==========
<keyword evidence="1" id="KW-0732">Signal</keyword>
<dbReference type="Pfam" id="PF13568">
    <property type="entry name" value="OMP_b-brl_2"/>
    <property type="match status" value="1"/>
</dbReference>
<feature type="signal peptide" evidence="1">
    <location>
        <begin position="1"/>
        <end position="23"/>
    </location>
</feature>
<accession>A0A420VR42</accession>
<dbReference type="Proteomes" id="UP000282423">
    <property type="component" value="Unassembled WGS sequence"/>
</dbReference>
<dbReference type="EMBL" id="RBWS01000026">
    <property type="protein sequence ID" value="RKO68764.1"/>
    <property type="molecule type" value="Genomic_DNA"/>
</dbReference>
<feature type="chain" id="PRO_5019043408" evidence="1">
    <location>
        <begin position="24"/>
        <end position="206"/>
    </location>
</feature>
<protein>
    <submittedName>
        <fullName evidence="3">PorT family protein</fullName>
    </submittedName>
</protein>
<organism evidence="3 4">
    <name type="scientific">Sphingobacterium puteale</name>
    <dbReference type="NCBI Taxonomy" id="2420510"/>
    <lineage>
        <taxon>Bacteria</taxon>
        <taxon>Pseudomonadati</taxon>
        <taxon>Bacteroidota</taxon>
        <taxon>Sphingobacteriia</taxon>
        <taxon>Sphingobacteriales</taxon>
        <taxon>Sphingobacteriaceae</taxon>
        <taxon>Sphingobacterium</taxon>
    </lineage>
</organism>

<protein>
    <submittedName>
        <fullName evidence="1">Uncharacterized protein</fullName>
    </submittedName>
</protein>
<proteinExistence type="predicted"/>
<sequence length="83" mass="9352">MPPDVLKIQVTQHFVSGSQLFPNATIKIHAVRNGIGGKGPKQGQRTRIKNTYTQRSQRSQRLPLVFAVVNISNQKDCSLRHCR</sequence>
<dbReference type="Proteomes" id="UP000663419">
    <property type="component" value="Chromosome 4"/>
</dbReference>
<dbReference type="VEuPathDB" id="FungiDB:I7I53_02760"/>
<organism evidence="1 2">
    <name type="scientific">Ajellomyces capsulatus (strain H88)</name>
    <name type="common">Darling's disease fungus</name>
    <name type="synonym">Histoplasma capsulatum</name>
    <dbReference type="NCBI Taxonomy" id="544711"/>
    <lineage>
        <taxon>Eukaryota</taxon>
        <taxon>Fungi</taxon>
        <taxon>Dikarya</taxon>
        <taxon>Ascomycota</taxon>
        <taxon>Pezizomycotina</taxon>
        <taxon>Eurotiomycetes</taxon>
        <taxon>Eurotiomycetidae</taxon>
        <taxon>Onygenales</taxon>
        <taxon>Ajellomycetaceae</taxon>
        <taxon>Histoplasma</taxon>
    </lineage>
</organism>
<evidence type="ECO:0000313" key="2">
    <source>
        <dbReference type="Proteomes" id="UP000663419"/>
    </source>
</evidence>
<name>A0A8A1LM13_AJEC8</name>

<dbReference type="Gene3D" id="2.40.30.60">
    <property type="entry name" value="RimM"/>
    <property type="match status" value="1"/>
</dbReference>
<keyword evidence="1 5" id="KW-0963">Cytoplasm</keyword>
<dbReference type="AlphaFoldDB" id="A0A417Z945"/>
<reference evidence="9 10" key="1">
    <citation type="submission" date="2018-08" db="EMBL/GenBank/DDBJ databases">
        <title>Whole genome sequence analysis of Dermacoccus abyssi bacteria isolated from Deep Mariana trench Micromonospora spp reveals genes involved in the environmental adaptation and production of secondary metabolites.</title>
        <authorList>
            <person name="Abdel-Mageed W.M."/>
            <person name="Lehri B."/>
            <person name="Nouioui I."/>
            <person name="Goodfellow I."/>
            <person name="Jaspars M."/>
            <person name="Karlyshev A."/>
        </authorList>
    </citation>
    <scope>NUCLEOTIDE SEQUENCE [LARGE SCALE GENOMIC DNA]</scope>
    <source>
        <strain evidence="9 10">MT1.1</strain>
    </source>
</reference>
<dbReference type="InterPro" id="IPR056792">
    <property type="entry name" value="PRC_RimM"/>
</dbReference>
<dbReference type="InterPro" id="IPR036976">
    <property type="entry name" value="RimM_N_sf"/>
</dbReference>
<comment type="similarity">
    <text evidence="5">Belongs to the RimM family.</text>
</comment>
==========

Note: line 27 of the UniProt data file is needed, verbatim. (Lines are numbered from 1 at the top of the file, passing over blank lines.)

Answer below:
    <submittedName>